Wednesday, September 15, 2010

Self-taught archaeologist has life's work impounded


PIERRE-- A Fort Pierre man who pleaded guilty in federal court to trafficking in archaeological resources has been sentenced to eight months in federal prison.

KCCR says 61-year-old Scott Matteson will be on supervised release for three years following his prison term.

Matteson was accused of illegally taking and trading American Indian artifacts and old military items dug up on public land and Indian land along the Missouri River.

Court documents say the items ranged from stone tools to cannon balls.

From the Rapid City Journal:

Sentencing is scheduled Sept. 13 for a Fort Pierre man who pleaded guilty in federal court to trafficking in archaeological resources.

Sixty-one-year-old Scott Matteson faces a maximum prison sentence of five years.

He was among five men charged in a federal indictment with illegal taking and trading of American Indian artifacts and old military items dug up on public land and Indian land along the Missouri River. The other four defendants also pleaded guilty in plea agreements with prosecutors.

I've known Roy the Boy (that's what Kris called him when she introduced us in the old house in Brookings) for thirtysome years. He's a Peckerville boy. His dad gave him a collection of pre-settlement artifacts, some from long before the Archaic Period. Stone hammers, atlatl points, some arrowheads, all of which collected within the provisions of the Antiquities Act. It stoked a great curiosity in Roy.

He walked countless cornfields and pastures with permission throughout South Dakota and the United States. His collection swelled and his archaeological knowledge grew vast enough to consider becoming a doctoral candidate; an authority on the anthropology of the Clovis People he believes that the history of humans in the New World is far older than many university-trained scientists do.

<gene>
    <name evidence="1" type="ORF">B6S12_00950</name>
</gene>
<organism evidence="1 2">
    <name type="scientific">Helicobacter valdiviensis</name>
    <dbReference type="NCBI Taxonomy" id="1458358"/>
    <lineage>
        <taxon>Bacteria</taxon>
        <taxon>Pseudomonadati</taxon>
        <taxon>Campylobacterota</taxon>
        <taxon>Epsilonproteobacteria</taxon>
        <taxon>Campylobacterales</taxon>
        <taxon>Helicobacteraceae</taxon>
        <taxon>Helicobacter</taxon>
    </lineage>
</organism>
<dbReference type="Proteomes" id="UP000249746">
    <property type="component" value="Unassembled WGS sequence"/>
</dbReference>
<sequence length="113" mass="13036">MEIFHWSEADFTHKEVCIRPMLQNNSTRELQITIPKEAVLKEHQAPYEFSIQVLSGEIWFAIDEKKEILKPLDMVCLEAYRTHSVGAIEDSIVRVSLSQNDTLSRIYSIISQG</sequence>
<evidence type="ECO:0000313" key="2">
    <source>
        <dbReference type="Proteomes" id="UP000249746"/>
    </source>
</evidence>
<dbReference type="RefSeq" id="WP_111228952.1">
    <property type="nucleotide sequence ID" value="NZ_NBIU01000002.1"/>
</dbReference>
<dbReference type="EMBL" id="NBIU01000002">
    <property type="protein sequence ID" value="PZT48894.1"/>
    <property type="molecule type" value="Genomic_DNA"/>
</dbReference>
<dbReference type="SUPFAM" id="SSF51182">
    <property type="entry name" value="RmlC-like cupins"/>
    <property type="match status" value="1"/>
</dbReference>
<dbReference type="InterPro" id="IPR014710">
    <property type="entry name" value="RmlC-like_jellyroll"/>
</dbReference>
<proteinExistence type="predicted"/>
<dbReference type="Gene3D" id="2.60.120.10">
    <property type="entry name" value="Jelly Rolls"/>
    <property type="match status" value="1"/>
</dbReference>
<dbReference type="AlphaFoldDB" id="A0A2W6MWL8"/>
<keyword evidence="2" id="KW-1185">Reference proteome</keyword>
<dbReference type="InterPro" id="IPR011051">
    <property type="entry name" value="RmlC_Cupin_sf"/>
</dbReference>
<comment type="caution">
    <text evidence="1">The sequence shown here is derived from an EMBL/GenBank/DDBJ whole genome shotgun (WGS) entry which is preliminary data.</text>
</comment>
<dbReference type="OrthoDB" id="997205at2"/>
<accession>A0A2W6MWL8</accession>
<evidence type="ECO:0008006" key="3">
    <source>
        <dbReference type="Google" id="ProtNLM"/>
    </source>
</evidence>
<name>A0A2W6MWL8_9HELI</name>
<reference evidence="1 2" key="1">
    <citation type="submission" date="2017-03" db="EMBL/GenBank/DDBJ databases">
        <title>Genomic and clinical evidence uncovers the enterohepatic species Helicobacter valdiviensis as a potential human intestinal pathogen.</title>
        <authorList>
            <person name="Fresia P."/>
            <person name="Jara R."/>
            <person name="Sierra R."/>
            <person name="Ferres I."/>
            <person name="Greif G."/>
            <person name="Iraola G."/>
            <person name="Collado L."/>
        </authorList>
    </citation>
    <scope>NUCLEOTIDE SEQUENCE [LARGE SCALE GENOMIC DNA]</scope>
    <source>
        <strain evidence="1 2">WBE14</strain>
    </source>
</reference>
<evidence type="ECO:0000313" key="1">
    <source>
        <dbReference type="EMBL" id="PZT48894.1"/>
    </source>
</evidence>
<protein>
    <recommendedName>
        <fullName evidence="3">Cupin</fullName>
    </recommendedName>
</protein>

Then he traded for some artifacts not knowing that they had been gathered on public ground by a person being watched by Federal officers. Roy's life's work has been impounded and may never be seen by human eyes again. He has never made a dime from it and if he fights his charges in Federal court, he will lose his opus to lawyers anyway. So he copped a plea.


Thad Wasson said...

What happens to the artifacts? Museum? Returned? Reburied?

larry kurtz said...

Roy didn't know when I talked to him on the phone, Thad.

Douglas said...

Thieves in uniform... We had a 500 gallon propane tank stolen. A local coop employee recognized it and told us where it was. The local sheriff dinked around for days because there was a federal holiday intervening.

Finally they got around to getting the propane tank. Then they put it in the county yard to hold for evidence. They never prosecuted the thief. The never returned the propane tank. Then Tripp County tried to sell it as surplus property on their annual sale.

A neighbor says his experience indicates you MUST get receipts for EVERYTHING taken as evidence by law enforcement or you may never see it again.

larry kurtz said...

Update, 12/21/14: Roy spent eight months in jail because of his conviction for guns confiscated because of proximity to cannabis, but his collection was returned to him. His business is Fort Pierre Rock Shop.

He confirmed most of my own research: that the ancestors of the Chacoans traversed Red Pass in Idaho allowing migration from the Columbia and Snake Rivers, that the Clovis People who moved between the Cordilleran and Wisconsin glaciers were likely from northern Eurasia then met the Solutreans at Santa Fe having come up the Rio Grande and met others coming up the Colorado from the Pacific Coast.

He is convinced that humans (probably the Solutreans) came across the Atlantic from Africa at least 45,000 years ago to South America at a time when islands were exposed on the Rift because the volume of water was tied up in the ice Clovis People used to walk and boat to North America.

Most of the evidence is buried by water on the Continental shelves and in harbors.